STAFF and prisoners have told inspectors drug use is endemic at Camp Hill.
Inspectors visited HMP Isle of Wight, made up of Albany, Camp Hill and Parkhurst, in October last year, shortly before the departure of governor Barry Greenberry, but their report was not published until today (Wednesday).
Despite improvements in safety at Parkhurst and Albany, government inspectors said Camp Hill appeared to have slipped off the radar of prison managers.
Nick Hardwick, chief inspector of prisons, said senior management had worked hard to achieve some success in tackling issues at the three prisons.
At Parkhurst there had been considerable improvements in levels of safety and decency coupled by some improvements at Albany.
"By contrast Camp Hill appears to have slipped off the managements radar and has deteriorated significantly in terms of safety and its core training function," said Mr Hardwick.
Camp Hill had an endemic problem with drugs according to staff and prisoners interviewed during the inspection.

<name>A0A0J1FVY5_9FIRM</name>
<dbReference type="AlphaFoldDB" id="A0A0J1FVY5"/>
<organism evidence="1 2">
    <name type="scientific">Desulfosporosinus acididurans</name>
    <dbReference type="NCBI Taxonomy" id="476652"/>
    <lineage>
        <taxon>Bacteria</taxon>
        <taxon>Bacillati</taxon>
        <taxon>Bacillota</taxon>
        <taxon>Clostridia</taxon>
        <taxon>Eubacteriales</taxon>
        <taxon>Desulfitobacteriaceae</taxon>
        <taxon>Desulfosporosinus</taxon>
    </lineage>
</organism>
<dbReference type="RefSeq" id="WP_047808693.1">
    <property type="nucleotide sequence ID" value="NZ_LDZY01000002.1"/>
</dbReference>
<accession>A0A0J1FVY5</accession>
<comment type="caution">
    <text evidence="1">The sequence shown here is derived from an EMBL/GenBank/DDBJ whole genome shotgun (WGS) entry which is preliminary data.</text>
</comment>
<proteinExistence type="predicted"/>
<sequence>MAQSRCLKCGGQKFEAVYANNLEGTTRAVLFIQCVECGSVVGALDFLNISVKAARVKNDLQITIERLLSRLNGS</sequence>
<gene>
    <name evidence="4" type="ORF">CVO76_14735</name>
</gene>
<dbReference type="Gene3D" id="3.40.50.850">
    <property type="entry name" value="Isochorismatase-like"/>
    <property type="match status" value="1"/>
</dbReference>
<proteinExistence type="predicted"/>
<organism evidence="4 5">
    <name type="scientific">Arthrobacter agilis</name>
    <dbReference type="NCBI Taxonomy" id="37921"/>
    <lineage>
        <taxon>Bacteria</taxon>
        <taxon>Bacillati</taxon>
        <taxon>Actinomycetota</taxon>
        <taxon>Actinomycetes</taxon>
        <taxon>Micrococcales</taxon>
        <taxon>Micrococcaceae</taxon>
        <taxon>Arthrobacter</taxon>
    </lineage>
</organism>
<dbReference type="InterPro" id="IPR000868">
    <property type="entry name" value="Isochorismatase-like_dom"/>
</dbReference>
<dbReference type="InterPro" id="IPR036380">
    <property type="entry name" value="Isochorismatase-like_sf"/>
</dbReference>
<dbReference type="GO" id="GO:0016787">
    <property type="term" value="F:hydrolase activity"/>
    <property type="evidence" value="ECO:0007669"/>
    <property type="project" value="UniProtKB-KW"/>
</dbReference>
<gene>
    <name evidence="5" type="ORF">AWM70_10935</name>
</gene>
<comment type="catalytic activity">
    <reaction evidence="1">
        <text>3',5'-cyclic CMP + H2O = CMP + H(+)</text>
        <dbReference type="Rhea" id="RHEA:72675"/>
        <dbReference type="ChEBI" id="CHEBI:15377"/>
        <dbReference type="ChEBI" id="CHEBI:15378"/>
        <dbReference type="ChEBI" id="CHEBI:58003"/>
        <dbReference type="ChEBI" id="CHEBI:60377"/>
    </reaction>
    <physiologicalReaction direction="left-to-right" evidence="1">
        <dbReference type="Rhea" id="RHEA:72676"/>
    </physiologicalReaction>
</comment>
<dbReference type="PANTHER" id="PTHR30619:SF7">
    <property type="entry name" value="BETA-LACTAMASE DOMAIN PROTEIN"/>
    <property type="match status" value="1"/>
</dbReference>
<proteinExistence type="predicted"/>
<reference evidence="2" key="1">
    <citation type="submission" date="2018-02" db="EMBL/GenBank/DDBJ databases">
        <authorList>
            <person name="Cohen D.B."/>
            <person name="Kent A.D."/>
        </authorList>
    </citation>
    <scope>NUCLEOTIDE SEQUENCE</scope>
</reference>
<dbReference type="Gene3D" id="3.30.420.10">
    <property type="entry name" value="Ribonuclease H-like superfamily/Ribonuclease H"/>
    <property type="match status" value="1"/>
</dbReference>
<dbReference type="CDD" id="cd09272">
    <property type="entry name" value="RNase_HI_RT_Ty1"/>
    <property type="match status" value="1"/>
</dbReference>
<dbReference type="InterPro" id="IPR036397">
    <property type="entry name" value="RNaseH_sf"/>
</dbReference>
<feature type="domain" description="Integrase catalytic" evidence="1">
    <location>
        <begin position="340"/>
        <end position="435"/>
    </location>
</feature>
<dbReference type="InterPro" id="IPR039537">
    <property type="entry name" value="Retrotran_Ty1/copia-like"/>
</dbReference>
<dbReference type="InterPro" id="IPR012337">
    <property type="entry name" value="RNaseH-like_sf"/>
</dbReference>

At Albany the report highlighted on-going night sanitation problems on some wings, where the 'degrading' practice of slopping out was still in use.
Albany was praised for having some excellent offending behaviour programmes but overall there was not enough education, training and work to keep prisoners purposefully occupied across the three jails, according to the report.
Mr Hardwick said: "This inconsistent progress exemplifies the challenges facing HMP Isle of Wight: it is now a huge prison, with a large number of inherited weaknesses.
"Some of these have been addressed but many more remain. Moreover, the prison’s governor has recently resigned. This has left an enormous prison with a huge, unfinished agenda for change facing a difficult economic future under new leadership."
A replacement for Mr Greenberry, who left in October to join private firm Group 4, has yet to be found.
• Full story in the Friday, March 25, County Press.